The Importance Of Aquaculture

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CHAPTER 1
GENERAL INTRODUCTION

1.1. Introduction to aquaculture
Due to the fish health benefits such as excellent nutritional profile and good source of protein, fatty acid, vitamins, minerals and essential micronutrients, fish were therefore considered to be the food source for human population (FAO, 2012). Over decades, oceans were considered to be limitless and were thought to be able to provide enough food resources for human population (Stickney, 2005). However the dramatic increase in human population over decades has contributed in the doubling of seafood consumption worldwide; while the global catches from wild fisheries has declined. Therefore the traditional method of harvesting directly from the sea is no longer viable, because
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Aquaculture is the bridging gap between fisheries output and the word fish demands. Over the years, aquaculture has become global and robust industry in producing fish species and has achieved successful production of fish species which are also economically important (Rippingale and Payne, 2001). In 2012 world production of fish reached 66.63 million tons valued at USD 138 billion (FAO, 2014). There are about 576 aquatic species that are farmed all over the world (FA0, 2014), amongst those species that are farmed in aquaculture includes species of Dusky kob (Arygrosomus japonicas), Groupers (Serranidae, Epinephilinae) and Tropical snappers…show more content…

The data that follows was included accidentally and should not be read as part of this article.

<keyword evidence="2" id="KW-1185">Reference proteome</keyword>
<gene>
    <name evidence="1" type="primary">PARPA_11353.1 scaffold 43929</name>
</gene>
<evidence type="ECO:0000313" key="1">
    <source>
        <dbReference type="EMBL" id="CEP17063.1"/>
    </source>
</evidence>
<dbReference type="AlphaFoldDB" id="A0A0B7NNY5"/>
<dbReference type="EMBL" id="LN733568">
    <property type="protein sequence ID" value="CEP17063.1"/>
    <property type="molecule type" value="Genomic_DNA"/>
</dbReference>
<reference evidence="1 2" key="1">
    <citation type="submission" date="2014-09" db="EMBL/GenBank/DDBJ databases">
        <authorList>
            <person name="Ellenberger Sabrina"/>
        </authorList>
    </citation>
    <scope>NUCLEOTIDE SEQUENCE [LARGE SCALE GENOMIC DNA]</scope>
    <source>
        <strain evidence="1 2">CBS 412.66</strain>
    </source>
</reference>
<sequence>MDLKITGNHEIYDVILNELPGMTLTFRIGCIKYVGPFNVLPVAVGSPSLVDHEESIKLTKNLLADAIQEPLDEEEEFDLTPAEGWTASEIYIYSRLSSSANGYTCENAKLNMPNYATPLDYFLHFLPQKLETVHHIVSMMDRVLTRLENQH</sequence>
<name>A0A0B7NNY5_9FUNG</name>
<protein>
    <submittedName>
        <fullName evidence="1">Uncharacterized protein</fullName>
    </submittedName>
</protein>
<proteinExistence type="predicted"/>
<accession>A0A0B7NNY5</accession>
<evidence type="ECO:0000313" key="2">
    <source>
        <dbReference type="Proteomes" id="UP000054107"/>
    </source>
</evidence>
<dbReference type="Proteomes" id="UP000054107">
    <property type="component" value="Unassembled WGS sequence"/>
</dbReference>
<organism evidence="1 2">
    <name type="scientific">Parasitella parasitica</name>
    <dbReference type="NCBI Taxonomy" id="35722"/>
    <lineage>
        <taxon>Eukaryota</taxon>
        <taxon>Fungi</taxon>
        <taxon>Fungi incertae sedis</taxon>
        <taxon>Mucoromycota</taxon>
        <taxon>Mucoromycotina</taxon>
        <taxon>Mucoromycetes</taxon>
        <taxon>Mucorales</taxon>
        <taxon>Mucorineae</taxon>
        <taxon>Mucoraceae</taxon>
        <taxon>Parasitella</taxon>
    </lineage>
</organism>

In an effort of identifying a new species for aquaculture hatcheries, several experiments have been conducted comparing the rotifers, Artemia and copepods as live feed for marine fish larvae (Shield et al., 1999 and Olivotto, 2009). Copepods have shown to enhance larval survival, growth and the percentage of normally pigmented individuals of marine fish larvae (Shield et al., 1999; Gopakumar and Santhosi, 2009 and Olivotto, 2009). The biological characteristics of copepod makes copepods nauplii an ideal principal live prey for marine fish larvae in larviculture (Gopakumar and Santhosi, 2009). Copepods therefore have been identified as potential candidate to be used in larviculture as alternative source of

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